BatchMaster Software Pvt. Ltd

ERP Implementation: Challenges And Resolutions – Part 2


This post is the second and final post in the two-part series on implementing an ERP. To read the first post, click here.

The implementation of an ERP is a big decision for you. In the first post, we discussed some of the prerequisites for implementing an ERP system. In this post, we will discuss some common challenges faced by organizations while implementing an ERP. We will also discuss the possible solutions or workarounds for resolving those challenges.

Resistance to Change

One of the biggest and the most unpredictable of all resources is the Human Resource. If your employees are ready to embrace an ERP and consider it as a part of their everyday work life, chances are, your ERP implementation will not turn into a challenge. But, of course, there may be issues like resistance to the change from the conventional methods to the ultra-modern ERPs. But, remember that only those businesses that keep up with such challenges over time are the ones that continue to survive.

A workaround may be to involve the end-user of an ERP at an early stage of the implementation. An active participation in terms of feedback, use cases, and user experience (UX) will help bring acceptance. It will also facilitate in implementing the decided transformation into the physical and technological system.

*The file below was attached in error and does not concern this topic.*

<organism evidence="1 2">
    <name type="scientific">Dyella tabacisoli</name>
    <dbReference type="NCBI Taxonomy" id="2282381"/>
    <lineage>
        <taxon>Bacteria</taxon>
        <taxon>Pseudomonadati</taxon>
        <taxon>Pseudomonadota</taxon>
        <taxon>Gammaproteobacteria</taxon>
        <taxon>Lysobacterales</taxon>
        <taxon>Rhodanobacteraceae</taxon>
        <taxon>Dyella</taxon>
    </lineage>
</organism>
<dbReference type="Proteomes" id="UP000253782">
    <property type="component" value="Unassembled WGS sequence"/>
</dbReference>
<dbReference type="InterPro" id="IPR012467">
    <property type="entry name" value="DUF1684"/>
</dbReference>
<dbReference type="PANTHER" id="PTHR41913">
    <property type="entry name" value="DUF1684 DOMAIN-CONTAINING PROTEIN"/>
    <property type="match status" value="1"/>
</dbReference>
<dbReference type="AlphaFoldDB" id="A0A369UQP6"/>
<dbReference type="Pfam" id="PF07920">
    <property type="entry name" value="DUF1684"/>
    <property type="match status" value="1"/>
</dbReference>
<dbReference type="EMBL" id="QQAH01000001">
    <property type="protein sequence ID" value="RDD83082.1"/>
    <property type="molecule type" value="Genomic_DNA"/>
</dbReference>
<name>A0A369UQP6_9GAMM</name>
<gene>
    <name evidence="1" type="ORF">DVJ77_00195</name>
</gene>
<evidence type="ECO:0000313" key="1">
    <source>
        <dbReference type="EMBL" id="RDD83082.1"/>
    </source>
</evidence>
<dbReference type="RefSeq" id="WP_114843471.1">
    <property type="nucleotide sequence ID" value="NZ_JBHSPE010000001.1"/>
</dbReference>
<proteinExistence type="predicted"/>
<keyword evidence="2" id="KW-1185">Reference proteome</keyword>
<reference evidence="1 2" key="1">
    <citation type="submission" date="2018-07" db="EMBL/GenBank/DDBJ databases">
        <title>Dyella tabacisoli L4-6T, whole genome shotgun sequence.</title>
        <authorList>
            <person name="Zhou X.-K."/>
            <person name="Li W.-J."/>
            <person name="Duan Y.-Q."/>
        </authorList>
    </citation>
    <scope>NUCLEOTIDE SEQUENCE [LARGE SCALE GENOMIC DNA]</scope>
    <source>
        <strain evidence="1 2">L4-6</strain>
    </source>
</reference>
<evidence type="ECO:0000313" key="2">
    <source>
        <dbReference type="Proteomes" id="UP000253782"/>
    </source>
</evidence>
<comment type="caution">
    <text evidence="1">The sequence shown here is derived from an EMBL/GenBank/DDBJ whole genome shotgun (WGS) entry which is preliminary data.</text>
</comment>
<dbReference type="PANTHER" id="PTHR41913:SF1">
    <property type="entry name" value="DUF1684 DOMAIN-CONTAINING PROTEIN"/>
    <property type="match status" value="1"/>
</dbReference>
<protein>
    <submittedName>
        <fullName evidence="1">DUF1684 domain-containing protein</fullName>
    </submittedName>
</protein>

Provide frequent training and assistance to the users from time to time. Make it easy for the users to toss up their questions and issues directly to the trainers and the implementation consultants, who can resolve the issues on time. Ensure that the ERP contains adequate technical documentation that supplies information on the new features, fixes, and modifications.

Business Process Reengineering

There are numerous processes that constitute a business. Every task corresponds to a business process, and ERPs handle these tasks. Consequently, the processes need to be aligned to the businesses’ expectations, corporate plans, and line-level tasks. An ERP is designed to map to these line-level tasks and business processes.

It is a usual practice to realign the business processes before an ERP is implemented. But, it is not as easy as it sounds. Though there may be more than one correct way of doing things in your business, it is possible that your chosen ERP is designed to map to only one particular business process. Consequently, you may need to change the default way in which your employees have been handling things in the past. This is a lot of rework and hence is a challenge while implementing an ERP.

It is suggested that before a consultant pays a visit to implement an ERP, all the business processes should be well-thought and redesigned, if required. Also, because it is not an easy task to redesign the business processes, constant feedback from the employees should be taken. This will help them stay updated with the changes, and make way for their relatively easy transition into the new system.

Detailed Requests for Information